Good email copywriting still needs to persuade the reader with the lingo they use internally
I know what you’re thinking: Keyword research and SEO has no place in email marketing, where the words may never even see your website. You’re right about half of that statement, because SEO won’t necessarily do you a bit of good. However, keyword research isn’t just for getting found, it’s also for getting opened, and here’s why:
Keywords = Good Copywriting Tip #1: Let keywords define your lingo.
So you think you know what people want? Wrong. Your intuition and market trends are great, but to really find out what people want to know, you have to do a little keyword research. When you find keyword phrases that have tons of search volume, you can use them to define how you can structure your headlines in a way that people are already looking for.
If you were telling people they could “save $50 off $100” and you found out that tons more people were looking up how to “save 50%”, wouldn’t you change your promotion? This works the same way. Say the same thing, but in their language.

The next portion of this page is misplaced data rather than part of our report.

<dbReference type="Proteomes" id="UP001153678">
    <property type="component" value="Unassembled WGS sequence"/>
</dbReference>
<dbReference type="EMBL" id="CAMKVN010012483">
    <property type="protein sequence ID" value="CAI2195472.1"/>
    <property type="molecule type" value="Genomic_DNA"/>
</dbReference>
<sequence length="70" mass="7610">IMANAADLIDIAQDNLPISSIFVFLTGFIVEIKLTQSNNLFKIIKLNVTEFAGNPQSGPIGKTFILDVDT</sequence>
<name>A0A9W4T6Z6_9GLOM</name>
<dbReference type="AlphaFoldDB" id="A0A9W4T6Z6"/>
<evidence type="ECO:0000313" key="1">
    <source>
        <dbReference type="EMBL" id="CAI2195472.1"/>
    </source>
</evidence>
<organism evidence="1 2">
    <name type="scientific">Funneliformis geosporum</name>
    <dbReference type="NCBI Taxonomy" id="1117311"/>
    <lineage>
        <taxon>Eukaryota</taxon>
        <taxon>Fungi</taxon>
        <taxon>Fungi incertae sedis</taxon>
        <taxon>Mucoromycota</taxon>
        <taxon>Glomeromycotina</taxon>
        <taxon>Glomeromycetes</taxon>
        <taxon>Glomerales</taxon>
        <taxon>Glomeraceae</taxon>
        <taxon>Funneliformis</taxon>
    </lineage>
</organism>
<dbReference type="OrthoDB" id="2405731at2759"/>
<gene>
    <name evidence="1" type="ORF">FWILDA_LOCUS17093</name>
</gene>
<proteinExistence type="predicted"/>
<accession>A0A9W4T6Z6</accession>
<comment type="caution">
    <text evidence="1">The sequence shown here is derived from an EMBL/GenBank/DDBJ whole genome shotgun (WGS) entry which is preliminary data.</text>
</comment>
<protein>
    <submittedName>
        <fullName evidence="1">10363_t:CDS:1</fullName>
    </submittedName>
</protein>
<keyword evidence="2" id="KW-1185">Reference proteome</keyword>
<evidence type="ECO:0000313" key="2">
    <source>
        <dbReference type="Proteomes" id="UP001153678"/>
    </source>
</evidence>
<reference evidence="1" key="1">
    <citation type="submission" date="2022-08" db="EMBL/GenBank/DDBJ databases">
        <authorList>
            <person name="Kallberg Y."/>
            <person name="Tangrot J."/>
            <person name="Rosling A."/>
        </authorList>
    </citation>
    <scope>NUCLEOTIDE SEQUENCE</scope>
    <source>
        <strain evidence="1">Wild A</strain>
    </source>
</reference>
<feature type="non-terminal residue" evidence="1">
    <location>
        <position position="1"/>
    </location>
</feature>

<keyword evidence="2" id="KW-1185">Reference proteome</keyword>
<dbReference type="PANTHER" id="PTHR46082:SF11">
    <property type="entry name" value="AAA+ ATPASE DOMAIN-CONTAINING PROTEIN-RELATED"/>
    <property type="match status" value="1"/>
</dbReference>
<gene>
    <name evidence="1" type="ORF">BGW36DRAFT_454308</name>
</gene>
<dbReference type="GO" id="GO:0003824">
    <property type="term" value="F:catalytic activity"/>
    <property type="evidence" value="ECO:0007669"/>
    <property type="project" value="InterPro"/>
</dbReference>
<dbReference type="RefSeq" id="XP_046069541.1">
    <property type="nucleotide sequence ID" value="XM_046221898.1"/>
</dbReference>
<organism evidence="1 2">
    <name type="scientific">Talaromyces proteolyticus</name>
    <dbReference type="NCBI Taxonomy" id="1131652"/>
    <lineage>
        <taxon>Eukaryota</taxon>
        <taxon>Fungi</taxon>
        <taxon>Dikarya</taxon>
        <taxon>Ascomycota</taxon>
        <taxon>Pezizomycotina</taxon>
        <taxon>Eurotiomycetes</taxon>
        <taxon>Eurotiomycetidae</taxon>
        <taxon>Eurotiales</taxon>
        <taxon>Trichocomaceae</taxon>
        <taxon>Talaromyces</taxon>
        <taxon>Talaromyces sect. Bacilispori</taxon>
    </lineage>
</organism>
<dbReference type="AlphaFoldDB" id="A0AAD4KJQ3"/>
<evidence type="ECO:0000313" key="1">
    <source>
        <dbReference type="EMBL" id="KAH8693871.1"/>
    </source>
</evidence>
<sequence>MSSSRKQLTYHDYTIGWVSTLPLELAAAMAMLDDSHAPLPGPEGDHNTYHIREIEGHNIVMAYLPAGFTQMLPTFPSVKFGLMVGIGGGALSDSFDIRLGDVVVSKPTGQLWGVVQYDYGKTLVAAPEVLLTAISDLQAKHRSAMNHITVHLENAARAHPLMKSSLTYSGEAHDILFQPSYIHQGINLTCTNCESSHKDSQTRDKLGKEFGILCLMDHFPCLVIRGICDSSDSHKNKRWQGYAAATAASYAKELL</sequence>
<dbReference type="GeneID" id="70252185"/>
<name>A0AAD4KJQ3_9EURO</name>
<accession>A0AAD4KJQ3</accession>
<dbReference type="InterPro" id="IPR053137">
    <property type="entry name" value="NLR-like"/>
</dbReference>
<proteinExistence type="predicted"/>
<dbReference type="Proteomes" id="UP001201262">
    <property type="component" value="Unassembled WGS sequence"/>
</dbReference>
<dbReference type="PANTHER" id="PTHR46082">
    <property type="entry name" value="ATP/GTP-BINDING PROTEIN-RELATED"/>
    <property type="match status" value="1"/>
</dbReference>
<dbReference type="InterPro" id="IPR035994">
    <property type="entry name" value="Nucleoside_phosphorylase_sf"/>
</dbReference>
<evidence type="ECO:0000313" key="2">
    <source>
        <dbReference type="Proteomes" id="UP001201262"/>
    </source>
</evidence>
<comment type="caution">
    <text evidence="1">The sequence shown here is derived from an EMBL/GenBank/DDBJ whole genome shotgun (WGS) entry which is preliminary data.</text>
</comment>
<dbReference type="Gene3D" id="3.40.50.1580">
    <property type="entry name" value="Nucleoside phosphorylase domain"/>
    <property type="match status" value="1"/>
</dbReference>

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Keywords = Good Copywriting Tip #2: Ignore the competition.
What’s nice about doing keyword research for something that will never see your website, is that you can use the most competitive terms out there, without worrying how many other pages you need to compete with. Instead, you can just say, “OK, 100,000 people are looking for ‘dog training techniques’ and only 25 people are searching for ‘train your dog’, or something like that. You can choose the 100,000 people, because you’re not competing for rank.
Keywords – Good Copywriting Tip #3:Use what you’ve got.
In a lot of cases, you may need to do some fresh keyword research, depending on the topic. However, you can probably use your existing SEO research to find phrases that would work better for headlines, subheads and in your email copy.